‘Learning disabilities,’ sometimes called ‘learning disorders,’ is an umbrella term for a number of learning problems. Children and adults with learning disabilities absorb and process information differently. They may find it difficult to read, write, do maths, reason, listen or speak.
This does not mean such people are lazy, unmotivated or unintelligent. Their brains are just wired differently from those of other people.
Children with learning disabilities can succeed, and many do
No parent wants to see their child suffer, and parents may worry about how their child will fare in the world if they are perceived as being ‘slow.’
Most children with learning disabilities are just as smart as their peers. All they need is teaching tailored to their unique way of learning. The best way parents can help their child succeed is to educate themselves about learning disabilities and what their child needs.
Paediatricians, psychologists or therapists, and special educators are involved in determining the right course of action to take to help children with learning disabilities.
A learning disability is a permanent condition that develops in very early life. This may sound grim and final, but the brain has a natural, lifelong ability to change. This is called neuroplasticity, and it means that strategic brain exercises can identify and strengthen children’s ‘mental muscles.’
If you believe your child needs special assistance, don’t delay in seeking help and support
Learning disabilities may result from many factors affecting brain development before birth (prenatal), during birth, or in childhood due to illness or accident. Possible causes include:
- Inherited (genetic) conditions
- Chromosomal abnormalities (e.g., Down’s Syndrome)
- Lack of oxygen supply to the brain during birth
- Very premature birth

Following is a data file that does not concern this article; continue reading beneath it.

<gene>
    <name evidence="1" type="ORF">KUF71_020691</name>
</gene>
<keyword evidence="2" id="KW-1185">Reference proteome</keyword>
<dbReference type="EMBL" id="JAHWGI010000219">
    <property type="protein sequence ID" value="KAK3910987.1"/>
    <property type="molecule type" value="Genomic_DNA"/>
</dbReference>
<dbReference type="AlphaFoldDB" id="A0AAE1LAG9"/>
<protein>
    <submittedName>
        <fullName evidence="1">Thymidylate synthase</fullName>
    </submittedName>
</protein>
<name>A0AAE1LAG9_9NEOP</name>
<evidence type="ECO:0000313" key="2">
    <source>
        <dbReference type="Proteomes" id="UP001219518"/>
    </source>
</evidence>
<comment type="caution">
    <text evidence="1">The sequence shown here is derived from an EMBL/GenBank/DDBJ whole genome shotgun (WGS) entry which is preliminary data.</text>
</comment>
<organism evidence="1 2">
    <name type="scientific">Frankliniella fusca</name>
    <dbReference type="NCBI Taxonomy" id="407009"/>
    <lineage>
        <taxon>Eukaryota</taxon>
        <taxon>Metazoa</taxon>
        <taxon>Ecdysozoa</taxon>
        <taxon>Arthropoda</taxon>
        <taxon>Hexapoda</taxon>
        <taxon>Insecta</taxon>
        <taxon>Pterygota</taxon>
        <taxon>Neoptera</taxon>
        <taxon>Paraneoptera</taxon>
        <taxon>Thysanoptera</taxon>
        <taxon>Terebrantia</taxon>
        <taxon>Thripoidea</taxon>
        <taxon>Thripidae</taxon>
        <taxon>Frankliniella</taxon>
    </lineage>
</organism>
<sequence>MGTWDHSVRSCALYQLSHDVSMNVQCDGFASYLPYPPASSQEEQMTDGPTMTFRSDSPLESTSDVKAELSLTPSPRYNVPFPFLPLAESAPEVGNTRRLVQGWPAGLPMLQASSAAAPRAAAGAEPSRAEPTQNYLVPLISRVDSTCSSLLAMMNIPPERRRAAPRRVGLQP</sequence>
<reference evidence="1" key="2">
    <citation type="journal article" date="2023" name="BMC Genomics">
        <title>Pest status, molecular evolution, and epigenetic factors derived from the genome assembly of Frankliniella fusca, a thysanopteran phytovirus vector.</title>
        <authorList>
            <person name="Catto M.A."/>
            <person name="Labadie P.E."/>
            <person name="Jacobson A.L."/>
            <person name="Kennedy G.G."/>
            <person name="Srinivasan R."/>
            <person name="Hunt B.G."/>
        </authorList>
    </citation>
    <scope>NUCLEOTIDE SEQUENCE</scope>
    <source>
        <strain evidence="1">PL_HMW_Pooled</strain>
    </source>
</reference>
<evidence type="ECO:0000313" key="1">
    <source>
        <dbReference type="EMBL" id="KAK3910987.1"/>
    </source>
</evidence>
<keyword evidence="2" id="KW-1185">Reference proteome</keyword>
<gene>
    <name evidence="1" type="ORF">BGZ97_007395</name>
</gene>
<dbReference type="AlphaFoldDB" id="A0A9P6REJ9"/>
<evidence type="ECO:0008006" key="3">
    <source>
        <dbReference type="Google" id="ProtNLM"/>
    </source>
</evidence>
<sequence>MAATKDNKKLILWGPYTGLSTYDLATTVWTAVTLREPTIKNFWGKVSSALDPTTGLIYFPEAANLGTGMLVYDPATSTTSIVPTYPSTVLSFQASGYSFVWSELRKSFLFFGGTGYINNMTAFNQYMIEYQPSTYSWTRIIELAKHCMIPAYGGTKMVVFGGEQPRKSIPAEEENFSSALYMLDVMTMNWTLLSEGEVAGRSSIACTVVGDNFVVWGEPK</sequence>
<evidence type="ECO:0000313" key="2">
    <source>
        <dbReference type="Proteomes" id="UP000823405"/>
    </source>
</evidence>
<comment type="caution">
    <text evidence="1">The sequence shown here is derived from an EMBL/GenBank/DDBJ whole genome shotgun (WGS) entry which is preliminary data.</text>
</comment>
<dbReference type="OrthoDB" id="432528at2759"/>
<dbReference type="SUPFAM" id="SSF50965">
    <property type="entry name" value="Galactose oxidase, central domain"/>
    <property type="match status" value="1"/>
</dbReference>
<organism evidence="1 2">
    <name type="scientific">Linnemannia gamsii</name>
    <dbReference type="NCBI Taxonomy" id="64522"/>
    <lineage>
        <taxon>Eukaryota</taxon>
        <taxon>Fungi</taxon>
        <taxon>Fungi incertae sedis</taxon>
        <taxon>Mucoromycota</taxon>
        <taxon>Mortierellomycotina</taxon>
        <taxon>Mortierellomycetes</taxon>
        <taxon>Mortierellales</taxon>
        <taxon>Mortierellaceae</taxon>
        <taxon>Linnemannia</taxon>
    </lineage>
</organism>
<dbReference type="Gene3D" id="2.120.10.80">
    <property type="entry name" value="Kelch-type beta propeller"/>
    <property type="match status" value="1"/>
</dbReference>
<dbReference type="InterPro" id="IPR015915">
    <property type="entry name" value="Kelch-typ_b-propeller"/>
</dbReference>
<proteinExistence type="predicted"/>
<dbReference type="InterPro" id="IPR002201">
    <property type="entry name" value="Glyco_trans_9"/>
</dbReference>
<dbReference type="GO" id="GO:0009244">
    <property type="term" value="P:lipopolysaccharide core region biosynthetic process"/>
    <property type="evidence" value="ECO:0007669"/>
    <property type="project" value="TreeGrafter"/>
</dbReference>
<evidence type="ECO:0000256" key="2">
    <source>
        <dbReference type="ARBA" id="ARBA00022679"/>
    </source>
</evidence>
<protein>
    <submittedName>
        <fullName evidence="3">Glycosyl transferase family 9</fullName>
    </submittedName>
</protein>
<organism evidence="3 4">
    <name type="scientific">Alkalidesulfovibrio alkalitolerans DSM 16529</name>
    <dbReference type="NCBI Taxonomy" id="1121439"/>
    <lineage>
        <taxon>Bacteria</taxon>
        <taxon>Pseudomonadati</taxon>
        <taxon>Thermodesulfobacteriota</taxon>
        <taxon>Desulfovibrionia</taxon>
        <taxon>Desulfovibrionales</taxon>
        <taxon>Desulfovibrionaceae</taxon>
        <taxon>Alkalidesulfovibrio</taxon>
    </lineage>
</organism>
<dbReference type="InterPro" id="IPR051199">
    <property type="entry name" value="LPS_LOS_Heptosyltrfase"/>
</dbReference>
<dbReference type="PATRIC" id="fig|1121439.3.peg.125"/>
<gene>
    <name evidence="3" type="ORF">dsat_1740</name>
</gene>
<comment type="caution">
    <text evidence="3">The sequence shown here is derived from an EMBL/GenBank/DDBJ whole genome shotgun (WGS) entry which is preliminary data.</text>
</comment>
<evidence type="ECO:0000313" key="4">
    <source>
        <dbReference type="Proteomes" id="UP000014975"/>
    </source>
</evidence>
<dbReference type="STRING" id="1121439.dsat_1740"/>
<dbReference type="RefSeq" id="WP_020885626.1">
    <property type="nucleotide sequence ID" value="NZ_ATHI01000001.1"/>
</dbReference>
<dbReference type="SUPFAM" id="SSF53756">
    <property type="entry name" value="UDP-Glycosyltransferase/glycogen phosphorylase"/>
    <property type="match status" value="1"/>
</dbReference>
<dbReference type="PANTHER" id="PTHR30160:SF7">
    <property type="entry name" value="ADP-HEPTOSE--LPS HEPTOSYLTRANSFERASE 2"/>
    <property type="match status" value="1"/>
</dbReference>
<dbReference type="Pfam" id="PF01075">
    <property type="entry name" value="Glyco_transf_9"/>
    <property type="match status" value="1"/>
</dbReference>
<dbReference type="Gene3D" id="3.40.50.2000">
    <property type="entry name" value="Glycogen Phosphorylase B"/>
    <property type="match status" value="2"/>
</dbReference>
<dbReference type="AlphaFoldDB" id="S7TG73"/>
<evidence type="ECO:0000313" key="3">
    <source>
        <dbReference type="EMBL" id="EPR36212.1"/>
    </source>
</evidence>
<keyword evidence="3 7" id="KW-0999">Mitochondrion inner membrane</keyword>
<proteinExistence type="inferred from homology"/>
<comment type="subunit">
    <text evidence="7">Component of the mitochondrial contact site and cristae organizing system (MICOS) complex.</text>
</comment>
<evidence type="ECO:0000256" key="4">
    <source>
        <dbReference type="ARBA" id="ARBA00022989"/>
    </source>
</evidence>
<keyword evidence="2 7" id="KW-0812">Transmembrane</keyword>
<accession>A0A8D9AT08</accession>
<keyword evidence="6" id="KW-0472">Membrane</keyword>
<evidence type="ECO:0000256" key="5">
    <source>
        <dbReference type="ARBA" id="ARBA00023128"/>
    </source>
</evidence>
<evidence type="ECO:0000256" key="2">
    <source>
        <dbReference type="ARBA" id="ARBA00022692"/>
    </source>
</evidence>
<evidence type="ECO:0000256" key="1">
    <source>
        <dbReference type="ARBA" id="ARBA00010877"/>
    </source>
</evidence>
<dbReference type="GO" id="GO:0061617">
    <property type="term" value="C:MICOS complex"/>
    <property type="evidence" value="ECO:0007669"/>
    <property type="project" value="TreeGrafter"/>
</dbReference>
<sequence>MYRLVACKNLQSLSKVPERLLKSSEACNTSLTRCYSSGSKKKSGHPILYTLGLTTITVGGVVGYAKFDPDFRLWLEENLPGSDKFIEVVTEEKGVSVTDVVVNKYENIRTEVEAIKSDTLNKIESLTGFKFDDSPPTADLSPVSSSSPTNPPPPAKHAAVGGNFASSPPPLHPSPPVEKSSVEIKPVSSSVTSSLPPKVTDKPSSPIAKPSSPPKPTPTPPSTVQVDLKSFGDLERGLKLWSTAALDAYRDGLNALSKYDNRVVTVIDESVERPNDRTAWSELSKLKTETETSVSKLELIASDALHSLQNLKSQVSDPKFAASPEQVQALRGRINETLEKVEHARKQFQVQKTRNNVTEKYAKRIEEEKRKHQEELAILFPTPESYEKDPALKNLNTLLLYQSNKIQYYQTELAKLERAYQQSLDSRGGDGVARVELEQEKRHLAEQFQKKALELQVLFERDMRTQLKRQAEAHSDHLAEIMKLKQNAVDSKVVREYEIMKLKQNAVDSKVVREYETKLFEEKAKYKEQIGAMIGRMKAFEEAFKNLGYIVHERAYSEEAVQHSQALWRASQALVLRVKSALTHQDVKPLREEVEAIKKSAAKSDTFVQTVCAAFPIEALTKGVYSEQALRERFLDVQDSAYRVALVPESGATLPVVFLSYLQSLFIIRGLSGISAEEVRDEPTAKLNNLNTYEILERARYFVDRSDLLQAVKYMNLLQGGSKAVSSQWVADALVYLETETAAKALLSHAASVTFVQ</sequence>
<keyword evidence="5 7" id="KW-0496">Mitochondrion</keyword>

- Mother’s illness during pregnancy
- Mother’s consumption of alcohol during pregnancy may pose a risk, though the relationship is not yet clear-cut
- A serious illness or injury in early childhood that affects brain development
- Exposure to dangerous materials or chemicals
Any one of these factors, or their interaction, may cause a learning disability. It’s not always possible to identify the specific cause, and the list above is not exhaustive.
Signs & Indications
Identifying learning disabilities is not always easy as the signs vary from one child to another.
However, there are some signs that may indicate a learning disability.
Remember, children without learning disabilities may also experience the same signs from time to time. Parents should only be concerned if their child consistently struggles with certain skills.
|Ages 5 to 9
Ages 10 to 13
You know your child best. If you’re concerned about your child’s progress, get an evaluation or consult your paediatrician.
Types of Learning Disabilities
Learning disabilities are often grouped by skill-set. For example, reading, writing and maths; motor skills (movement and coordination); and auditory and visual processing.
It’s important to understand that children may suffer from other conditions, such as Attention Deficit Hyperactivity Disorder (ADHD) or Autism Spectrum Disorder (ASD), which are not, strictly speaking, learning disabilities, but may also disrupt a child’s ability to learn.
Learning disabilities with reading (Dyslexia)
There are two ways in which learning disabilities manifest in reading: basic reading problems (difficulty in understanding how sounds, letters and words relate) and reading comprehension problems (inability to grasp what words, phrases or paragraphs mean).
Children with dyslexia may face difficulty with recognising letters and words; understanding ideas and the meanings of words; reading slowly or with great hesitation; and general vocabulary skills.